("Let's table the discussion" is a new Adath Israel Shul initiative where a story or thought is presented in order to stimulate exciting and constructive discussion around our Shabbos table or among friends and children.

The police caught a criminal.


Upon his arrest, he was incarcerated for his crime of theft. Eventually, he was sent to trial to be tried for the theft. Throughout the trial different witnesses were presented by both the prosecution and the defense to establish guilt or innocence of the man of the charges.

 

In the end, he was found guilty and sentenced to a term of imprisonment of two years. In his sentencing, the judge noted that facts were facts and the crime was a crime. “If you can’t do the time, don’t do the crime” were his parting words as the criminal was convicted.

 

And so, he was sent into the penitentiary system. There he mingled with criminals whose crimes were bigger than his. There he was introduced to the latest tricks of the trade. Our criminal found a full education daily as he walked among the thieves in the prison courtyard. By the time he was released, he came out a more dangerous man than he went in.

 

 

The Maggid Rav Yaakov Galinski ztl. used to note that man’s system of punishment is different from Hashem’s. While man seeks to redress and reproach those who commit crime and infraction, Hashem chooses a different path – Middah K’negged Middah.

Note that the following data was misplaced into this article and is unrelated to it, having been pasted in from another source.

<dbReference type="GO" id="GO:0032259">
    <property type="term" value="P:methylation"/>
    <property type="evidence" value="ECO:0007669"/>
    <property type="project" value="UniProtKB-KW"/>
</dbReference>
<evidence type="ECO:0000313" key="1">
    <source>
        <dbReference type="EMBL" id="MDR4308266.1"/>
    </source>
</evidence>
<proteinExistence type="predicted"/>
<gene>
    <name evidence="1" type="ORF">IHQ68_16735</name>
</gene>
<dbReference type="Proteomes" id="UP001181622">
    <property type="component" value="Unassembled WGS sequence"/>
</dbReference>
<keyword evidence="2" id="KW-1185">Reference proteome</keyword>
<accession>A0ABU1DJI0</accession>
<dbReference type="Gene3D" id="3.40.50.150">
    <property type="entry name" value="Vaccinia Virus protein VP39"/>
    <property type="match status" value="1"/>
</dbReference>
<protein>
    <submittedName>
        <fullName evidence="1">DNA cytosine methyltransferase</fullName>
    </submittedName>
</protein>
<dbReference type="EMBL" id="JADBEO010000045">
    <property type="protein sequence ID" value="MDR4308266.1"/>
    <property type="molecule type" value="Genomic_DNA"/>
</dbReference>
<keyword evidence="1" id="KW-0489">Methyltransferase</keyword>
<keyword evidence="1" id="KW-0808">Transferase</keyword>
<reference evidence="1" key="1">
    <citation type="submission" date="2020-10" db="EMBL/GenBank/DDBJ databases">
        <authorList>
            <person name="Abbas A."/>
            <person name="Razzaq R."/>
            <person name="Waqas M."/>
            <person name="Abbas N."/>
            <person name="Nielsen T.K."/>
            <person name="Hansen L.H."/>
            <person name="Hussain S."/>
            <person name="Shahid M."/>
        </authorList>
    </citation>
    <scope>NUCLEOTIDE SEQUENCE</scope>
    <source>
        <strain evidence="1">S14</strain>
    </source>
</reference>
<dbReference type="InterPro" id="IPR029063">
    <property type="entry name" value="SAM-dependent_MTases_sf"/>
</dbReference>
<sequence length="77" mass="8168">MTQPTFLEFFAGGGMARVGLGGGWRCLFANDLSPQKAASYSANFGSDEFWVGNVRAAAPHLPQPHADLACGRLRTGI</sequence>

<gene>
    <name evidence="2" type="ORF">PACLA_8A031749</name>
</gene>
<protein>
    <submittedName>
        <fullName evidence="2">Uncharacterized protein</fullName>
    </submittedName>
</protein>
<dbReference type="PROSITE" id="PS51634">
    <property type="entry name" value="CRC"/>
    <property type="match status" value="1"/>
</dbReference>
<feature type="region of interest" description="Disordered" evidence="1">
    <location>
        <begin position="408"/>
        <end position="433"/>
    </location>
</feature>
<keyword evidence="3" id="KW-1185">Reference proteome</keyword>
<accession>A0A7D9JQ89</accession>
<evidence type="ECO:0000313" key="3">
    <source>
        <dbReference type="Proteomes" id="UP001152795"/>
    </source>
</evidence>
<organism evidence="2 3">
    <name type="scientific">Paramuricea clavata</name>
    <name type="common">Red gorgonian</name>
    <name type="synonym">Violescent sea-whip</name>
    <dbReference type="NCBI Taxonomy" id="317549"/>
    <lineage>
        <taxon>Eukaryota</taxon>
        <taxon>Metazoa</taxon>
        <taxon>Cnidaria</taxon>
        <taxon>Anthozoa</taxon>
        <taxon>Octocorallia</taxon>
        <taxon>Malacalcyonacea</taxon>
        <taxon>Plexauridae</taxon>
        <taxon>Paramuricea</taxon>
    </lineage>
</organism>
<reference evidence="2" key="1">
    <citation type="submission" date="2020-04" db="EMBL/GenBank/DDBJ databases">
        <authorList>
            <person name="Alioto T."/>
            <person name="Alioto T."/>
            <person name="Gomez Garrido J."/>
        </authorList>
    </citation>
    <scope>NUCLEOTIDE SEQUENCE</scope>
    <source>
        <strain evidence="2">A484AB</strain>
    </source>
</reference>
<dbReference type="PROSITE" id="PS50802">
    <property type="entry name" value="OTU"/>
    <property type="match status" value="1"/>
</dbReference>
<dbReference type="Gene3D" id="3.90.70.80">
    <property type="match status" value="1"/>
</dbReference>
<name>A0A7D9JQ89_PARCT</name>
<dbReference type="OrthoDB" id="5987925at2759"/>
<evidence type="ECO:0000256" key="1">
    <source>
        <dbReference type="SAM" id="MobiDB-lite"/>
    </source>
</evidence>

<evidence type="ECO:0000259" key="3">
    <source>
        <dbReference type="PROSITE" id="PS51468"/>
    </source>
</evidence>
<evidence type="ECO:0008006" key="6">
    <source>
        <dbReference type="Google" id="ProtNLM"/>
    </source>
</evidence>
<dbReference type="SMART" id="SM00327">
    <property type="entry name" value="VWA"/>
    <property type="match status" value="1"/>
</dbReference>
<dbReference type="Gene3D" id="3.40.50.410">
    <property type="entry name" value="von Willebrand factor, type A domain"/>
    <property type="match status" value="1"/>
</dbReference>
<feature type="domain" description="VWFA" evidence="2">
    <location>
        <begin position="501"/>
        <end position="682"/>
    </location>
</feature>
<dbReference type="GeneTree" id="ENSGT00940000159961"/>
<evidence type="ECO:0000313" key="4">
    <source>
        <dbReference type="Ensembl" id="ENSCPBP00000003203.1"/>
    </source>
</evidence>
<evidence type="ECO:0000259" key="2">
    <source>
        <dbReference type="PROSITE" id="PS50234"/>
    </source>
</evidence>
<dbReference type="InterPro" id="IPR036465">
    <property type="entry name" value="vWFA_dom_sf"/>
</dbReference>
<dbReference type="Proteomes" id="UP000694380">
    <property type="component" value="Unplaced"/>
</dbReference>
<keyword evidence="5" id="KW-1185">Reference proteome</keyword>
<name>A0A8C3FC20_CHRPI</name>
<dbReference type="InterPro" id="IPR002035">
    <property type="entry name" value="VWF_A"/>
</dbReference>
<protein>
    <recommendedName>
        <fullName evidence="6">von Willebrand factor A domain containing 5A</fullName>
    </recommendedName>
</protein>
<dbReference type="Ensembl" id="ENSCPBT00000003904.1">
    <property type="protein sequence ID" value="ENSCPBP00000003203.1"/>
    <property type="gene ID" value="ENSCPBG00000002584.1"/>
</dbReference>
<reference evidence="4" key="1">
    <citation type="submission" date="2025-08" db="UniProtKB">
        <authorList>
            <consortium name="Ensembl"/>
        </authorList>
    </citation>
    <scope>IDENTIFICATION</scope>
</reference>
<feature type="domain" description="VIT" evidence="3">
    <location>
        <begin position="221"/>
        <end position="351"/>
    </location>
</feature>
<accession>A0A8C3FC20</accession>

While incarceration might be in a “Department of Corrections” it is Hashem’s system of justice that makes sure that there is justice in the punishment – and opportunity to learn from the experience and improve upon it.

 

What about us? Sometimes we need to punish children. Do we punish in measure in order to make sure that the punishment becomes a system of education and restoration or do we merely punish because we are angry at what one child did? Do we punish as a lesson for them or for us?

 

And in our own lives – when things are not exactly “going our way” how might we take the opportunity to try to see where we can reconnect to Hashem and in what way we might find guidance to help us through a tough period in life?

Let’s  “table” the discussion – by discussing it with our children, spouses, families and guests and open an exciting  discussion into our homes and communities.